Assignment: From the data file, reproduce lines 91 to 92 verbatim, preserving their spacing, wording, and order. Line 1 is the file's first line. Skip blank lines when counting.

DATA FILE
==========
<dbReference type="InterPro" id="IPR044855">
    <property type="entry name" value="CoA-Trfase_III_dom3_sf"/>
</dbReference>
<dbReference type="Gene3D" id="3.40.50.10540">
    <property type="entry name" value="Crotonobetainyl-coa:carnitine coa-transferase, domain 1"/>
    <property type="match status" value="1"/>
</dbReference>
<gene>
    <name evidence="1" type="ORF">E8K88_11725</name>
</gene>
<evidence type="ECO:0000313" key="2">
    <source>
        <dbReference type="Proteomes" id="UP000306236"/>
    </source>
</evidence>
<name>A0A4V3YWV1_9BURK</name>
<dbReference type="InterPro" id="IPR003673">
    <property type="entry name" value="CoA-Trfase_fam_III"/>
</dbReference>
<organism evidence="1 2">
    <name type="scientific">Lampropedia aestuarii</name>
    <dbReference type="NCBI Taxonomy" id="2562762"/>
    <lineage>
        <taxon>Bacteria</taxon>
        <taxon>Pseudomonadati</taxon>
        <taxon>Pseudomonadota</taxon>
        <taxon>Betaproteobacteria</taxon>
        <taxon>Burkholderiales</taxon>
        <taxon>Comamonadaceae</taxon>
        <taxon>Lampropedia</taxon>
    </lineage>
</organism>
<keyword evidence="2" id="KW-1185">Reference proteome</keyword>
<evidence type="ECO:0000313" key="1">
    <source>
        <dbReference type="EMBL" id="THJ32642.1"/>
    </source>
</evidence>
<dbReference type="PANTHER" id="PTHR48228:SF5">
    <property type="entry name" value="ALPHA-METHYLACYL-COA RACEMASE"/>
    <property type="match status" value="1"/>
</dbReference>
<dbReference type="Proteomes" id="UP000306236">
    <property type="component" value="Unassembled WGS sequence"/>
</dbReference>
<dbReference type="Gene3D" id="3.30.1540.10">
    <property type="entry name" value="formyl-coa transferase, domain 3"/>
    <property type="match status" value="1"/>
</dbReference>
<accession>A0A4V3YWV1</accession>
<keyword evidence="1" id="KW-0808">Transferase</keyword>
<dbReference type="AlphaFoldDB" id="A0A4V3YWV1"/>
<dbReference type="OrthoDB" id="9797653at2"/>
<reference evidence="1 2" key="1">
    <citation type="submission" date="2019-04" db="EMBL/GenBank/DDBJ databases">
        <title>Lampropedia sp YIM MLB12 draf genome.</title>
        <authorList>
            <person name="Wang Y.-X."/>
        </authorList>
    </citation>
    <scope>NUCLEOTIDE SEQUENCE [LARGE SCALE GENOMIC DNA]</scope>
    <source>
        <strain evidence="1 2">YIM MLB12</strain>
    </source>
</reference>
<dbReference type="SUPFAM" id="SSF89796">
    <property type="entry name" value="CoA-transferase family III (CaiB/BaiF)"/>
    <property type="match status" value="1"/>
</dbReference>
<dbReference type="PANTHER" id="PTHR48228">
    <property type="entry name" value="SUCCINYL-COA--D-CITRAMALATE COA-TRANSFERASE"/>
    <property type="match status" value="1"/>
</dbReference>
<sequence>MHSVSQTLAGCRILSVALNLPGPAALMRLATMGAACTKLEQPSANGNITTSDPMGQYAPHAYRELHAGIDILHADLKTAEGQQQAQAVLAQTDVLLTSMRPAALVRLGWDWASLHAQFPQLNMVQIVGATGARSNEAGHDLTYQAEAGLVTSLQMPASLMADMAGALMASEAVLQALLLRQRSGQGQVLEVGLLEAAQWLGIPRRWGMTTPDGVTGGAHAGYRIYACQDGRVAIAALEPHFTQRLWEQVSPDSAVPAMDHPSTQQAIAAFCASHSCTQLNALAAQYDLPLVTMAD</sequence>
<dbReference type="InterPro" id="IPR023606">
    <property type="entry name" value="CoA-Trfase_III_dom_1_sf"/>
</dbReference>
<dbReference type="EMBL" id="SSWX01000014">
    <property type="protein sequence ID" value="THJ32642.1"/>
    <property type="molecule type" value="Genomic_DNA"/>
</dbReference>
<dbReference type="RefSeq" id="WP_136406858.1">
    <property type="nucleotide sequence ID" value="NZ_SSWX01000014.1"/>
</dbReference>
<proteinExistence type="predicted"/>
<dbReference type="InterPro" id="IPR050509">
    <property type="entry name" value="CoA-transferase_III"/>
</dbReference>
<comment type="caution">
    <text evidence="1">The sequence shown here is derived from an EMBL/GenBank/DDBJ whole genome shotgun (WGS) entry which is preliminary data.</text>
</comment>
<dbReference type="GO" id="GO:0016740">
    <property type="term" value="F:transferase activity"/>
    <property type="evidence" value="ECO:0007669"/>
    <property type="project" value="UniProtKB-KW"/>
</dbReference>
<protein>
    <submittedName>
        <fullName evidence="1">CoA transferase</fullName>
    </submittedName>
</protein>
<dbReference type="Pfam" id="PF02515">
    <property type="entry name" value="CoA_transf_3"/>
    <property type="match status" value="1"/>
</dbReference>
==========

</comment>
<dbReference type="GO" id="GO:0016740">